(e.) Dower in "wild lands.
26 Illinois, 116. - 1861.
Petition by the heirs-at-law of Henry Schnebly to have his widow's dower assigned to her. There were ten separate parcels of land of all which the widow was entitled to be endowed. This is a writ of error by the petitioners to review a judgment approving the report of the commissioners.
Walker, J. - The commissioners appointed by, and acting under the decree of the court, assigned to the widow as her dower in the various tracts embraced in the decree, the E. 1-2 N. W. 27, 9 N. 8 E., and S8 acres on the west side, part of the northeast quarter of the same section. These premises included the residence and homestead of the husband in his lifetime. They also report that premises thus allotted are one-third in value of all the lands with perfect title, having reference to the quantity and quality. It is urged by plaintiffs in error, as one of the grounds of reversal, that wild, unimproved and unproductive lands are not, under our statute, subject to dower. The first section of the dower act provides that "a widow shall be endowed of one-third part of all the lands whereof her husband was seized of an estate of inheritance at any time during the marriage, unless the same shall have been relinquished in legal form."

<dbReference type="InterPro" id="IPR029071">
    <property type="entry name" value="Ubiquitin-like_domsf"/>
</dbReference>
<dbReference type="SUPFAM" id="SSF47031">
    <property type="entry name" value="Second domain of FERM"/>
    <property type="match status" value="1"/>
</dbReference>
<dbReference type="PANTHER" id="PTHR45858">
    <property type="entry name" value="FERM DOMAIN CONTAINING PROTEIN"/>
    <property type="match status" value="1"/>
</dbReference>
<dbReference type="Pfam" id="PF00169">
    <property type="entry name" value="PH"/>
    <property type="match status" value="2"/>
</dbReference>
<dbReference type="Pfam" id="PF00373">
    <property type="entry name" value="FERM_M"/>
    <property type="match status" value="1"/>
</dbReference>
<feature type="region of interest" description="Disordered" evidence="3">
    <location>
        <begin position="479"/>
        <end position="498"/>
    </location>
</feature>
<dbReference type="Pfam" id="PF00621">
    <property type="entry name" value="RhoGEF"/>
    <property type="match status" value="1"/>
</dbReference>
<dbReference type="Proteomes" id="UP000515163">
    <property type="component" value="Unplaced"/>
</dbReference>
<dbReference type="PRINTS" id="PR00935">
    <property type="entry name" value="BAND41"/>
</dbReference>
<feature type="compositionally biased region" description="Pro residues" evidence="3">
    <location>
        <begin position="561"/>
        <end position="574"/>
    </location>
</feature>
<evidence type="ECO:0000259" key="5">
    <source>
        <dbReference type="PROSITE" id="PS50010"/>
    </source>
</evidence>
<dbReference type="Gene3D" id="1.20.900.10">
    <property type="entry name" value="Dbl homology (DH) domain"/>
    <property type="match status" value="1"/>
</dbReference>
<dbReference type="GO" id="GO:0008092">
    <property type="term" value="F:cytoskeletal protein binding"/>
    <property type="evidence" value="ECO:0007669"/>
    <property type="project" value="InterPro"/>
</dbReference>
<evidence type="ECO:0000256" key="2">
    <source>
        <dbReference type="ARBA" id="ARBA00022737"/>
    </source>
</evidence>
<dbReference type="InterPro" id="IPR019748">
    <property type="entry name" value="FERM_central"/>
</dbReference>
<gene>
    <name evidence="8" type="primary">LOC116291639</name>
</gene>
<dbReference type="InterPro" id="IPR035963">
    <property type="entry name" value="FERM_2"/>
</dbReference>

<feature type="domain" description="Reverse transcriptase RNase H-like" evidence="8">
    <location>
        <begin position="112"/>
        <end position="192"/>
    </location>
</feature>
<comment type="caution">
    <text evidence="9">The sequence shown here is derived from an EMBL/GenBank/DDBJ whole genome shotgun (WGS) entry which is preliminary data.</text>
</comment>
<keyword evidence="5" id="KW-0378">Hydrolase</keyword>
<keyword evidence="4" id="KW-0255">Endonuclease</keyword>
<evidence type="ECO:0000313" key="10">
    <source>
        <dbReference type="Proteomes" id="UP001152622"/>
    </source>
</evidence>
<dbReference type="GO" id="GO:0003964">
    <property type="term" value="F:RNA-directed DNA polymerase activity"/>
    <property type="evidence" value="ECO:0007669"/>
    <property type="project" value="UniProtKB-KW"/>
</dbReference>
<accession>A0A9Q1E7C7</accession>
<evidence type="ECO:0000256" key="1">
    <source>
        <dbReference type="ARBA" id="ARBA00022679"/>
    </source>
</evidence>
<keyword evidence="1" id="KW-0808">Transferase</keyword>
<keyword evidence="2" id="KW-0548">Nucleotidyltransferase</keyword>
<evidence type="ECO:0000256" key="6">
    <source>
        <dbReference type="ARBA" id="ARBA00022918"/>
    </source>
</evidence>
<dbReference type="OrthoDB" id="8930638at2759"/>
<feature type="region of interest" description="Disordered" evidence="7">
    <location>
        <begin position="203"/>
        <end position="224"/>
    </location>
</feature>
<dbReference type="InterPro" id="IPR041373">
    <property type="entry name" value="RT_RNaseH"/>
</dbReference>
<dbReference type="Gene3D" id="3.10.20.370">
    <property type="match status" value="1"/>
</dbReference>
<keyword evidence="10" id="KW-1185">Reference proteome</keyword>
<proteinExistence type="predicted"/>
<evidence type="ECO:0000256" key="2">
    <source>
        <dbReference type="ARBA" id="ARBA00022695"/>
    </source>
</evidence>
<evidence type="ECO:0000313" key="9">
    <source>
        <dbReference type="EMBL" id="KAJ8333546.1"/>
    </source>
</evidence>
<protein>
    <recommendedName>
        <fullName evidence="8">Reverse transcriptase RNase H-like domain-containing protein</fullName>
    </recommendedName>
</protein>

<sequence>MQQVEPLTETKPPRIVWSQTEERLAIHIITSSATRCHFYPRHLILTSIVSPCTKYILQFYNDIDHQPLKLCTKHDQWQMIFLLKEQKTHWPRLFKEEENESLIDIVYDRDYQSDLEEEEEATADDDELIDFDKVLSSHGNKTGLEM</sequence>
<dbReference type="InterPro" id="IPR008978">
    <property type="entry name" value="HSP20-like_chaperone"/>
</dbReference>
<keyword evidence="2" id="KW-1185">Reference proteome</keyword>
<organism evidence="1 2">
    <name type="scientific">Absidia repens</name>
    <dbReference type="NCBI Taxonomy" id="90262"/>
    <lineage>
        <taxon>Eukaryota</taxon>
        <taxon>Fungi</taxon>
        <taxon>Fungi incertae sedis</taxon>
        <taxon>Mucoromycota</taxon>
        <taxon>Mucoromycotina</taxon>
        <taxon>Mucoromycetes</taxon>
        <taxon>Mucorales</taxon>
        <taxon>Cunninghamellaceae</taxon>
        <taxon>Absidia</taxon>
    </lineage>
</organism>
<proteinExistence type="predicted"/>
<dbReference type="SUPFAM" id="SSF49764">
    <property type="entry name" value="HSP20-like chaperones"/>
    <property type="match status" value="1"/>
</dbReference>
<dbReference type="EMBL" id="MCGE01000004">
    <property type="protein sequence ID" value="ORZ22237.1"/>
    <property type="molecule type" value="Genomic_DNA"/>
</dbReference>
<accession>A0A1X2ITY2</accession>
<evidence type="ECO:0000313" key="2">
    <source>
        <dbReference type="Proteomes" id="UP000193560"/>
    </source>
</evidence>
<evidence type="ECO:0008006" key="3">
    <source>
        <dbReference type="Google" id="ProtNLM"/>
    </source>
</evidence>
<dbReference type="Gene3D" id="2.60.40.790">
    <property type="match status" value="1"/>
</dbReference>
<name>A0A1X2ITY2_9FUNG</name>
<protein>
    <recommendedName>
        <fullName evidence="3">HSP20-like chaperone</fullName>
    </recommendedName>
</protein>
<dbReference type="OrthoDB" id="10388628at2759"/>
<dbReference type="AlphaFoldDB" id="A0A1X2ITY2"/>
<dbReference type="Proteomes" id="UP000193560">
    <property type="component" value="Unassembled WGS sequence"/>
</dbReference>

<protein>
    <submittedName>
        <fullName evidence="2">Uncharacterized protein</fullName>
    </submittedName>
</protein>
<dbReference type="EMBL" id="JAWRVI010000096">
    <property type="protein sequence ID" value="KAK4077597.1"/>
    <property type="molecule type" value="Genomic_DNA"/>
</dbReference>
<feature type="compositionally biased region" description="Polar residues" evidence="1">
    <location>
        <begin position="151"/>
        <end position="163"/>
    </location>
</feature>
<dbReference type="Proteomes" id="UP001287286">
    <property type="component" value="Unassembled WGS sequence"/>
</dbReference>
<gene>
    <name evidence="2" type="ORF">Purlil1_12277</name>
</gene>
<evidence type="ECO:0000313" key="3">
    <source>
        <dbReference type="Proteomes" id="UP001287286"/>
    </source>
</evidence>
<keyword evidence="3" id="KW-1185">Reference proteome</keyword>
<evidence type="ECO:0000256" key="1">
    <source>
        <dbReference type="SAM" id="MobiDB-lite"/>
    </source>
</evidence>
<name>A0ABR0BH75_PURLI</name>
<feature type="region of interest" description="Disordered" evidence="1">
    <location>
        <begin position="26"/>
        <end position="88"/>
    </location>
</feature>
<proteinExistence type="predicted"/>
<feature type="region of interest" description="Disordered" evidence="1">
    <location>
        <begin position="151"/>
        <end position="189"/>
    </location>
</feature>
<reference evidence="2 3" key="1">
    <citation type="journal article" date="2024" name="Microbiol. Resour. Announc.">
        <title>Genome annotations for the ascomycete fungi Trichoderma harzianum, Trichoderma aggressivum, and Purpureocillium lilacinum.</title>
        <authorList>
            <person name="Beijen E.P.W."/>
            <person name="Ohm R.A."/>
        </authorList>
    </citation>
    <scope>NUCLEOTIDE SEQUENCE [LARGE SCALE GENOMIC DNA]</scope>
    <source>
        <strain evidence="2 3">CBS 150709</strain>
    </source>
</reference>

By this provision it is the character of the title, or rather the nature of the estate held in the land, which determines the right. It is not the accidental condition of the property which controls, but the interest or extent of the title. The Legislature has not declared that the widow shall be endowed of all improved or productive real estate of which the husband was seized during the marriage, but it is of all the lands of which he was seized of an estate of inheritance. And in making this provision, the general assembly have no more than declared the common law. It is true that in giving dower in equitable estates and in land purchased by the husband in his lifetime, and not paid for until after his death, the right has been enlarged; but as such estates are not involved in this case, there is no occasion for their discussion.
There seem to be obvious reasons for the enactment. After the assignment of dower, the widow may undeniably use and enjoy the portion allotted to her in any mode she may choose, provided she shall not commit waste. She may reclaim lands that have been once cultivated and abandoned; she may reduce prairie land to cultivation, and may pasture timber land. And no one will deny that by that means she may derive profit without committing waste. These are doubtless sufficient considerations for the enactment. But be that as it may, we have no hesitation in saying that the Legislature designed to give, and has given the widow dower in unimproved as well as in improved lands, of which the husband was seized of an estate of inheritance during the marriage.